The document aroused great hostility to Leopold in Belgian and Allied political circles; the King's recommendations threatened the interests of many powerful groups. Since it undoubtedly helped to unite his enemies in an implacable coalition, leading, eventually, to his downfall, the letter appears, at first sight, to have been a fatal political error. It may be, however, that Leopold anticipated that the Belgian and Allied political circles which had calumniated him in 1940, by accusing him of collaboration with the Nazis, would, in any case, continue to attack him, and would inevitably take advantage of his absence from Belgium at the moment of liberation to try to prevent his return to the throne. There was also the possibility, which Leopold is known to have envisaged, that he would be killed by the Nazis as a vindictive measure on Hitler's part. Perhaps, Leopold sought to ensure, by means of the letter, that the Belgians, in the post-war period, would have the benefit of his guidance, whatever his own fate; it might be the King's last chance to address his people.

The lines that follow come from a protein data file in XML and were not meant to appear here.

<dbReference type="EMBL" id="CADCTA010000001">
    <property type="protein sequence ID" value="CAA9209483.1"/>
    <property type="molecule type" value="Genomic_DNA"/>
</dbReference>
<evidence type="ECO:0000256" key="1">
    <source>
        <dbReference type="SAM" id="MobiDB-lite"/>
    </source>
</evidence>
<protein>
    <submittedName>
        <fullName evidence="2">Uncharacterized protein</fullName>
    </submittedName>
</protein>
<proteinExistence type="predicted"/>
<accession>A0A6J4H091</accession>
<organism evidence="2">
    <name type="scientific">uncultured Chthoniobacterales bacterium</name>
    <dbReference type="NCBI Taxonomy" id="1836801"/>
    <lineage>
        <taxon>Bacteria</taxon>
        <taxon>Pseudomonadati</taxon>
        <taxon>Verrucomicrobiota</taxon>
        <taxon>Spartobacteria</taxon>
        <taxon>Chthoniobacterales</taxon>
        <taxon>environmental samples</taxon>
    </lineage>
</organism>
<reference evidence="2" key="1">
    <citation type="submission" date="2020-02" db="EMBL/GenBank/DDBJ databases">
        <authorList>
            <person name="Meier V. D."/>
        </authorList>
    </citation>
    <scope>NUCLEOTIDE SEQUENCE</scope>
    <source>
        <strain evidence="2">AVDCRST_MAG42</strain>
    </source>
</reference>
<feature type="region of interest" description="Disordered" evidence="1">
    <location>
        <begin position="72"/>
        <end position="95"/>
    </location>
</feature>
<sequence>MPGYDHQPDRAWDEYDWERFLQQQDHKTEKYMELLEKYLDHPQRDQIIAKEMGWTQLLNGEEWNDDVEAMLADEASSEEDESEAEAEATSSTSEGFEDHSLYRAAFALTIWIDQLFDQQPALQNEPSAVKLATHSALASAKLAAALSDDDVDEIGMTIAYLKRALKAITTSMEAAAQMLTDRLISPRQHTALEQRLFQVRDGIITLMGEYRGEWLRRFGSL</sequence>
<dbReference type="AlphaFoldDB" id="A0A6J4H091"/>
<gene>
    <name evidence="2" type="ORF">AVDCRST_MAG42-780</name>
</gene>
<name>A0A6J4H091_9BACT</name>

I will be posting on the different sections of the "Political Testament." The entire document can be found in the appendices of Leopold's memoirs, Pour l'Histoire, sur quelques épisodes de mon règne (2001) and in Léopold III (2001), a biography of the King with contributions by Michel Dumoulin, Vincent Dujardin, Mark van den Wijngaert, and other historians.